There is apparently going to be a bit more getting used to this new laptop.
The other day, before I went to bed, I put my new Dell Latitude E6400 into standby mode … I’m 99% sure I did this.
The next morning, however, when I went down stairs I found my laptop powered on.
That evening, before I went to bed I hibernated the laptop.
Once again, the next morning, I found the laptop powered on.
Obviously this is pretty odd.
So last night I tried an experiment … I put the laptop into standby mode and, within seconds, it resumed from standby. I then put the laptop into hibernate mode … and 30 minutes later, it powered itself back up.
I decided to see if Dell tech support would be of any help … and they were, after a fashion. The tech I chatted with was a bit scatter brained, but he did get me to look at the NIC configuration for the laptop.
I usually have the “Wake On LAN” options enabled on my laptops … but I rarely use it. And I’ve never had a problem with it.
The NIC on this laptop is an Intel 82567LM Gigabit adapter … and it has a property I’ve never seen before “Wake on Directed Packet”.
Enables this device to bring the computer out of standby or hibernation when a packet is sent directly to the adapter.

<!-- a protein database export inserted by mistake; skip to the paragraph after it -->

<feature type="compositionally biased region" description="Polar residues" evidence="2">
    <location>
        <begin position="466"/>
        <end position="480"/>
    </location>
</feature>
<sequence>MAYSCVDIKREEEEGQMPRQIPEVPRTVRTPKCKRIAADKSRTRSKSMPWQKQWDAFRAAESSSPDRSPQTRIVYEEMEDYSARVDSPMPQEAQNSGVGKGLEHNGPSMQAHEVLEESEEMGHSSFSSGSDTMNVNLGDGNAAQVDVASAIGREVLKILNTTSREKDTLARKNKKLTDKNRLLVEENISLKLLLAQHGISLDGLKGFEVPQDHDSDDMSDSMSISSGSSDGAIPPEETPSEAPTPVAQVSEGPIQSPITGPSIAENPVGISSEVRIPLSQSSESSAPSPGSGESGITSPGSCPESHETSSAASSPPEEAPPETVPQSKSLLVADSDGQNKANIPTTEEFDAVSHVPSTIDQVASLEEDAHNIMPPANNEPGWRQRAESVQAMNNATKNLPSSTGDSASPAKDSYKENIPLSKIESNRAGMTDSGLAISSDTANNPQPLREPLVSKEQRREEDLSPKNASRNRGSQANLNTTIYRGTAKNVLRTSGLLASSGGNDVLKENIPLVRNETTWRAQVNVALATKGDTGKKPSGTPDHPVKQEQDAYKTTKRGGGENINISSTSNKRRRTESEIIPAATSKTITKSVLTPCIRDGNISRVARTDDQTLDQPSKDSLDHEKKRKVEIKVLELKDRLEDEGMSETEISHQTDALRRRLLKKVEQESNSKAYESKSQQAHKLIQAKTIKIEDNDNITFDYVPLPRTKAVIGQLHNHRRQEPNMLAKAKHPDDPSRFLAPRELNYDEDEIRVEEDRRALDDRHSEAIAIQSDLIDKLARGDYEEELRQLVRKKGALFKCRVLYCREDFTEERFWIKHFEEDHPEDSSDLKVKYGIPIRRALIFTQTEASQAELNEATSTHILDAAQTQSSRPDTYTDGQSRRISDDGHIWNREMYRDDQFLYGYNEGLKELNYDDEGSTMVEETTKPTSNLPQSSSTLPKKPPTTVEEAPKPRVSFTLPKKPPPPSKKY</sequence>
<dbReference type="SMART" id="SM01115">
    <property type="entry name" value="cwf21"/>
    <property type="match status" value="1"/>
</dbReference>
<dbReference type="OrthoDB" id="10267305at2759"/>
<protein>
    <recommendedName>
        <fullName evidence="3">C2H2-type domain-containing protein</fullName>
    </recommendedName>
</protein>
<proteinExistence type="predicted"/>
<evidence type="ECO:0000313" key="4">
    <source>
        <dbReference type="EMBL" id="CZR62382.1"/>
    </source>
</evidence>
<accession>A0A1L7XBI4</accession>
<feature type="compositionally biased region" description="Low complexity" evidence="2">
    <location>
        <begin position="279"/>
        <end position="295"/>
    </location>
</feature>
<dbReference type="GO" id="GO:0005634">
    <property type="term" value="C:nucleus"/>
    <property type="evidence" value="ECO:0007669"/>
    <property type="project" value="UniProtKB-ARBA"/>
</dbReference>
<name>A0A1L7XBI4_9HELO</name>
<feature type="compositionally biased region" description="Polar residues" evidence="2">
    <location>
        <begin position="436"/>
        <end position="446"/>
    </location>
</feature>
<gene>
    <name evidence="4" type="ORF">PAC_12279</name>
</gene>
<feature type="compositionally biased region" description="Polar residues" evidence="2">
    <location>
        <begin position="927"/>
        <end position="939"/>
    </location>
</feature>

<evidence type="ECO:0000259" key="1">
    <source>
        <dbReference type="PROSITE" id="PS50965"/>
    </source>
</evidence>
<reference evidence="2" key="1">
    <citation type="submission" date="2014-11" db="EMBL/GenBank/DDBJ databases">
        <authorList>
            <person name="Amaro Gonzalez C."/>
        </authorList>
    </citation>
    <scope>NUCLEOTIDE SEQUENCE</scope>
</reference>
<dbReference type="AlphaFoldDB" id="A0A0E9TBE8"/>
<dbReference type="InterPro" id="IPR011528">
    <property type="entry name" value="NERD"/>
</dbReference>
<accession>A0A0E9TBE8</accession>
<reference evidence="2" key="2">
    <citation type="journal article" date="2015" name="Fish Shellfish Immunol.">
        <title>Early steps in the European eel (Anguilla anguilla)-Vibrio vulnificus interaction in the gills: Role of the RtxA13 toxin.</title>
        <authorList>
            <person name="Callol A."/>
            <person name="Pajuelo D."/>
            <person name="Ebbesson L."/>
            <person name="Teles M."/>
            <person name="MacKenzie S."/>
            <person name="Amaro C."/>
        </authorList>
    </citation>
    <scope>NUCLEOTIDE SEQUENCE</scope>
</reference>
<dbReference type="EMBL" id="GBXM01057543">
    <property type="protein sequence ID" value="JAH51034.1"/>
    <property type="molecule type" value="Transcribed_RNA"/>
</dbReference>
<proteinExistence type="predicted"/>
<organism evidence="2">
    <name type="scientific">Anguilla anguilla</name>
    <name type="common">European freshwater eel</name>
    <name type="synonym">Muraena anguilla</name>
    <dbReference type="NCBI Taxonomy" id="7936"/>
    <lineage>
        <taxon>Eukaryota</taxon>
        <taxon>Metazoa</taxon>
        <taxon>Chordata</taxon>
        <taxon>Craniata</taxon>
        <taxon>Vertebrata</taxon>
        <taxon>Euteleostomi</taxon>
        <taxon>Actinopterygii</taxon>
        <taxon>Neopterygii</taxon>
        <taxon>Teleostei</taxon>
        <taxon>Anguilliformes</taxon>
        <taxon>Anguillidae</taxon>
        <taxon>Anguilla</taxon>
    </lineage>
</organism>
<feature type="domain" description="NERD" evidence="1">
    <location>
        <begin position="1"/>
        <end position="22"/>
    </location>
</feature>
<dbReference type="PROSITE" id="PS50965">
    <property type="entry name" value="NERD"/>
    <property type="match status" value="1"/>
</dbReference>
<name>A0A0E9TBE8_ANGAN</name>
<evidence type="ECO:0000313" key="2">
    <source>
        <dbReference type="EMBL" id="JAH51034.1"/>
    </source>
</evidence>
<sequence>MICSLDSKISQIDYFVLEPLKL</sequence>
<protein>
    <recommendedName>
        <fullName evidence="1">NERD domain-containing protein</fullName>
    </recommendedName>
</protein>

For example, any attempt to remotely access files stored on the computer will wake it.
I find this kind of odd … as this would make the laptop wake up from a standby or powered off. I suspect that, in most organizations that has more than the most rudimentary network setup, this would ensure that any laptop with this option enabled would never stay off for very long.
I disabled the option and put the laptop into standby … it stayed off all night.
In the morning, I woke the laptop back up and hibernated it. An hour later, it was still powered off.
Useful link for Wake On LAN usage – http://www.wakeonlan.me. The service “Wake-On-LAN Online” is the way to remotely wake up PC over Internet. It can be used with any device connected to the Internet and allows simple wake up PC just with a link to the page of the site with necessary MAC and IP address.
Alex: Yes, I’m familiar with Wake On LAN where it uses a specially formatted packet. In this case it was waking on any direct network connection … which would probably happen quite frequently in most networks.
There are so called “Subnet-directed Broadcast” (http://www.uic.rsu.ru/doc/inet/tcp_stevens/broadcas.htm) that actually used to reach any remote network with WakeOnLAN over Internet.